James Africanus Beale Horton | Black History Month
Surgeon, scientist, soldier and political thinker
As a specialist Hospice, St Oswald’s Hospice cares for patients who need higher levels of care and have more complex conditions. The children and young adults who come to us for short breaks and respite care often have very rare conditions. Our specialist nurses, doctors and other care staff work alongside hospital staff to make sure that we can support them to make the most of life, no matter how long that life is. Our new Research Centre is ensuring that we learn more about our work and share it with others. This week’s featured person for Black History Month is a doctor who made important contributions to medicine including identifying symptoms of Sickle Cell Disease long before it was discovered as a disease.
James “Africanus” Beale Horton was born near Freetown, Sierra Leone in 1835. He was originally expected to become a clergyman but he won a British War Office scholarship to come to the UK to study medicine. He studied at King’s College London and Edinburgh University. When he was a student he took the name Africanus to reflect his pride in his native continent. Horton graduated in 1859 with the thesis “On the medical topography of the west coast of Africa including sketches of its botany”. After graduating, Horton received a commission as an officer in the British Army and was made Staff Assistant Surgeon, making him one of the earliest African officers. Throughout his army career, Horton was posted to various parts of the British empire including Ghana, Lagos, the Gambia and Sierra Leone.
Horton’s first two publications, The Political Economy of British West Africa: with the Requirements of Several Colonies and Settlements (1865) and West African Countries and Peoples (1868), fought against the views of some European anthropologists who believed that Africans were physically and intellectually inferior. He was the first modern African political thinker to campaign openly for self-government (and end to colonialisation) for West African countries. He also supported the idea of an elected Monarch who would be elected by the people.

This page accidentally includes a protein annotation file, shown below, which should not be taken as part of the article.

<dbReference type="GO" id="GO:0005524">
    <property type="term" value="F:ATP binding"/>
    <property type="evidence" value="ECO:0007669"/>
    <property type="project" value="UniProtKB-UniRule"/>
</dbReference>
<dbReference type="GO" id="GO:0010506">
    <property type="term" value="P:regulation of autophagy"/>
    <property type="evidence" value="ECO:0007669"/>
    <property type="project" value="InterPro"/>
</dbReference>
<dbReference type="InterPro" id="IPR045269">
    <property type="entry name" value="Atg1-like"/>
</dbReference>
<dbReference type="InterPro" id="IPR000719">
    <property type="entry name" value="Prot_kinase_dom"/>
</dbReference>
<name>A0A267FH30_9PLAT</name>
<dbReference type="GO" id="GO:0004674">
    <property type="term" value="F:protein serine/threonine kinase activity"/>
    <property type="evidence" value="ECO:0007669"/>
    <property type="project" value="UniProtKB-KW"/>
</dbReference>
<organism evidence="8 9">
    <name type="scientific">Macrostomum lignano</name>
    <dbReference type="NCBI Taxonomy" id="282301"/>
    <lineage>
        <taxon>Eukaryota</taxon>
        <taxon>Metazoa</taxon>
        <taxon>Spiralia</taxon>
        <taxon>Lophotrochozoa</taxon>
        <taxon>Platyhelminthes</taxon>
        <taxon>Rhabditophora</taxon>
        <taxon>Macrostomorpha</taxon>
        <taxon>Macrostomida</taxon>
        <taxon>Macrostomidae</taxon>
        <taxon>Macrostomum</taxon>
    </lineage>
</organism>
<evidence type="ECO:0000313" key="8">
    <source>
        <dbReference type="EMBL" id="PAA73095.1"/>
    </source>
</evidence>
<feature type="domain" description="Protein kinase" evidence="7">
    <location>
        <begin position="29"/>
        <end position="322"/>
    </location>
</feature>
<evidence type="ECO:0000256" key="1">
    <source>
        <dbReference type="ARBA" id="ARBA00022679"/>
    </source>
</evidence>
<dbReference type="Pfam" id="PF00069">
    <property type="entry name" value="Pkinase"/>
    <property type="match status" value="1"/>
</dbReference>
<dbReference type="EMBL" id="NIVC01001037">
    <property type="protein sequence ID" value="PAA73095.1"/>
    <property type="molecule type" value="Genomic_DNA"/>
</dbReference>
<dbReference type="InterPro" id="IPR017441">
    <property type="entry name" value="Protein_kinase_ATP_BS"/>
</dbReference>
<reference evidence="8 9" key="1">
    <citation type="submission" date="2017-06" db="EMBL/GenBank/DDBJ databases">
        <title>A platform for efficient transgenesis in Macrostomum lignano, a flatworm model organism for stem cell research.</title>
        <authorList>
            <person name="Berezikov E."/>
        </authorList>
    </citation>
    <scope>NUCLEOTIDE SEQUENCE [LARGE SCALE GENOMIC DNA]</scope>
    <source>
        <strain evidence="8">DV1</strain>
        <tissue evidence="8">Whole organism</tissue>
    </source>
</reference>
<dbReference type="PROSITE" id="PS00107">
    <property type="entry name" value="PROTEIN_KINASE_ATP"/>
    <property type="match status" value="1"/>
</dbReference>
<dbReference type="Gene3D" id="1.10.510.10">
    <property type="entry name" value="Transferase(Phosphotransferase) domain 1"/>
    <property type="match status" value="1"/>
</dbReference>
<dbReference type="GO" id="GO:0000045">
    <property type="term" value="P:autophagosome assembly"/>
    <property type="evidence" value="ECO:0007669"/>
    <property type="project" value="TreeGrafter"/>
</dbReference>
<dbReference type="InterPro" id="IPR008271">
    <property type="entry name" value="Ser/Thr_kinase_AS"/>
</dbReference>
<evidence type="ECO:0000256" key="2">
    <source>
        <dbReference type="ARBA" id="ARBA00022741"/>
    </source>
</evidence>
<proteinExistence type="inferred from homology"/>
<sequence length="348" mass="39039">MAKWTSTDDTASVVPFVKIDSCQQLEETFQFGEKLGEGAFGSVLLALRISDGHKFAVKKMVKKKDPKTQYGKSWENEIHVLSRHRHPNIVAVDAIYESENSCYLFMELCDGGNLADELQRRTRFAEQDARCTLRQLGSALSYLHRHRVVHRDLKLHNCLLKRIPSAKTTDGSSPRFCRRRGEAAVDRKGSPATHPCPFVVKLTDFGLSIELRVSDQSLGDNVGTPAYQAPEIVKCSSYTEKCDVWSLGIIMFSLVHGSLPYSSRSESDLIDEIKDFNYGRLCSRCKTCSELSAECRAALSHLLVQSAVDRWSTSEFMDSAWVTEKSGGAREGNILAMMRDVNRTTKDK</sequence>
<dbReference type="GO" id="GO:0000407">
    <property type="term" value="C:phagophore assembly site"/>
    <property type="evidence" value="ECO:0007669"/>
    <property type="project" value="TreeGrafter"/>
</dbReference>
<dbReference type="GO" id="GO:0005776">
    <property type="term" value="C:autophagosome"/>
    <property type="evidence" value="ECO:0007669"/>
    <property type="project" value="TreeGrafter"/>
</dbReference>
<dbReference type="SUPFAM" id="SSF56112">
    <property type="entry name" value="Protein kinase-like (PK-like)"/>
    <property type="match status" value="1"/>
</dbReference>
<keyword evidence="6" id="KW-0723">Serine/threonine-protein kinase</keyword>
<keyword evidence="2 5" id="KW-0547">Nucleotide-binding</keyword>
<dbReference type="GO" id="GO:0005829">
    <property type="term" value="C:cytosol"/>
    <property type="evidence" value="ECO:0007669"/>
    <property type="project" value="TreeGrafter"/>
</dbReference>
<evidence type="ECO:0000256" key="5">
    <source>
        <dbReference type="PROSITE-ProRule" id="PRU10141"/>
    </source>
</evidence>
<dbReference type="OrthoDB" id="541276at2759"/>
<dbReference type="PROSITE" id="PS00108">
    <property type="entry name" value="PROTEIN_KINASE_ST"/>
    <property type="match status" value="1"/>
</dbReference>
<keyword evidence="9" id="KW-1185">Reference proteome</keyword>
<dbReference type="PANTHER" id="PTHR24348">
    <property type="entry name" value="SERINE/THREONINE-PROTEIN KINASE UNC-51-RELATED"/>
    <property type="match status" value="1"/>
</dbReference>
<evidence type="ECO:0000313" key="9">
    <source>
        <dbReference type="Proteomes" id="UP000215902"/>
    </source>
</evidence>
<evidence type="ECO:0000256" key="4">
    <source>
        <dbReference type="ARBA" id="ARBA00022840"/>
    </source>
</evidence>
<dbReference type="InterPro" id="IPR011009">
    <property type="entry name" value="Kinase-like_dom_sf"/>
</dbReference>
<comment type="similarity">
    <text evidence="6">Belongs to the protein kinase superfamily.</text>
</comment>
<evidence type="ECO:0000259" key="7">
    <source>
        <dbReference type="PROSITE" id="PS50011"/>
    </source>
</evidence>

Horton felt that it was important that West Africa had its own medical school and university and campaigned for one to be established. In 1861, he wrote to the British War Office stating the need for a tropical medical school in West Africa.
In 1874, Horton published “The Diseases of Tropical Climates and Their Treatment”. In it he describes some of the clinical symptoms of Sickle Cell Disease, thirty-six years before the recorded discovery of the disease in 1910.
Africanus Horton retired from the British Army in 1880 and returned to Freetown and started the Commercial Bank of West Africa. However, he continued to campaign for self-government and for improvements in education in West Africa. His business allowed him to set up scholarships and he continued to call for the establishment of a medical school in the region.
Africanus Horton died in Freetown, Sierra Leone, aged 48, in 1883. His medical contributions were important the development of a better understanding of conditions including Sickle Cell Disease.
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